Monday, June 25 , 2018, 5:18 am | Overcast 63º

 
 
 
 

Santa Barbara School Board Approves GATE-Honors Merger

Meanwhile, after just seven months on the job, the district's special-education executive director, Tom Guajardo, submits his resignation

In a major effort to fix the racial imbalance in its accelerated courses, the Santa Barbara school board on Tuesday night voted to merge the highest tier of middle and high school coursework — the Gifted and Talented Education program (GATE) — with the next highest level, Honors, and to shed the GATE label.

The 4-1 vote, with school board member Bob Noel dissenting, happened in front of a packed house, and means the “GATE” option no longer will be available for students signing up for classes in junior high and high school.

It also culminates two months of heated debate between those who fear the change will dilute the rigor of the courses, and those who say it will maintain or even boost that rigor as well as help end a decades-long era of de-facto segregation in Santa Barbara schools.

District administrators said the move is a change in name only.

“I don’t want anyone to think GATE is being eliminated,” Associate Superintendent Robin Sawaske said. “It absolutely is not.”

In Santa Barbara, while Latinos make up nearly half of the nearly 10,000 students attending public middle schools and high schools, they total just 18 percent of the students in GATE. White students account for 44 percent of the total enrollment, and about 70 percent of the GATE population.

School board member Annette Cordero said she started pressing the board for reform efforts such as this 25 years ago — long before she joined the board in 2004.

“After 25 years, I truly feel like this is one of the most major steps we’ve taken to address this issue,” she said. “We’re supposed to be representing all the students. For many students, we have been somewhat negligent. This is a chance to rectify that.”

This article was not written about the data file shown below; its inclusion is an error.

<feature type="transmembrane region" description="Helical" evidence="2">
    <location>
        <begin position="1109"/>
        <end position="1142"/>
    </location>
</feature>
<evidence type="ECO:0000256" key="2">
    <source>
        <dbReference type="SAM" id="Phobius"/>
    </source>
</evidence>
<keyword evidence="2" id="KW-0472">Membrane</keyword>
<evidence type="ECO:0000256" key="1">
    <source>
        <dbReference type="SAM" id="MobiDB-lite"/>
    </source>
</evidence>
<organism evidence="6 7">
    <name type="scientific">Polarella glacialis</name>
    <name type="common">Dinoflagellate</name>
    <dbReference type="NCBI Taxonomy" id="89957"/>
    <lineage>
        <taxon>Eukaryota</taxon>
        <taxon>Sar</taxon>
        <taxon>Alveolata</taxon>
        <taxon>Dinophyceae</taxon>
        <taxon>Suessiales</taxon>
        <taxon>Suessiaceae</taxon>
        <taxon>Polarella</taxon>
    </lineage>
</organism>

Noel, the lone dissenter, seemed to be on board until the very end of the 3½-hour discussion. He said he agreed with the intent of the plan, but he couldn’t reconcile several facets.

“I see a coin with two sides,” he said. “One side is a civil rights side, the other is an educational side. ... We are addressing only the civil rights issue. It has a very strong, symbolic message, but it does not address educational issues.”

Noel said it seemed to him that the school board was singling out GATE, when other advanced-level programs exhibit similar racial disparities. For instance, in the advanced-placement program, where access is available to all who sign up, 88 percent of the students are white, he said. Similar disparities show up in the International Baccalaureate program, the SBCC dual-enrollment program and others, he said.

“Why are we only dealing with the GATE program?” he asked.

District officials said they don’t expect the new program to drastically boost the number of Latino students taking top-tier courses in the first year of implementation.

“The very first year out, this proposal is not going to guarantee that we have a lot more diversity in our classrooms,” Sawaske said. “This is not a silver bullet. ... This is just opening the door.”

Under the old rules, students who didn’t pass the GATE test — which resembles an IQ test and is often administered as early as second grade — could gain entry into a GATE class through teacher or counselor referral. At least half of the students in secondary GATE classes — the vast majority of them white — got there through referrals. School officials say the Latino parents have been less aggressive about lobbying teachers to admit their children, in part because the word GATE has an exclusionary ring.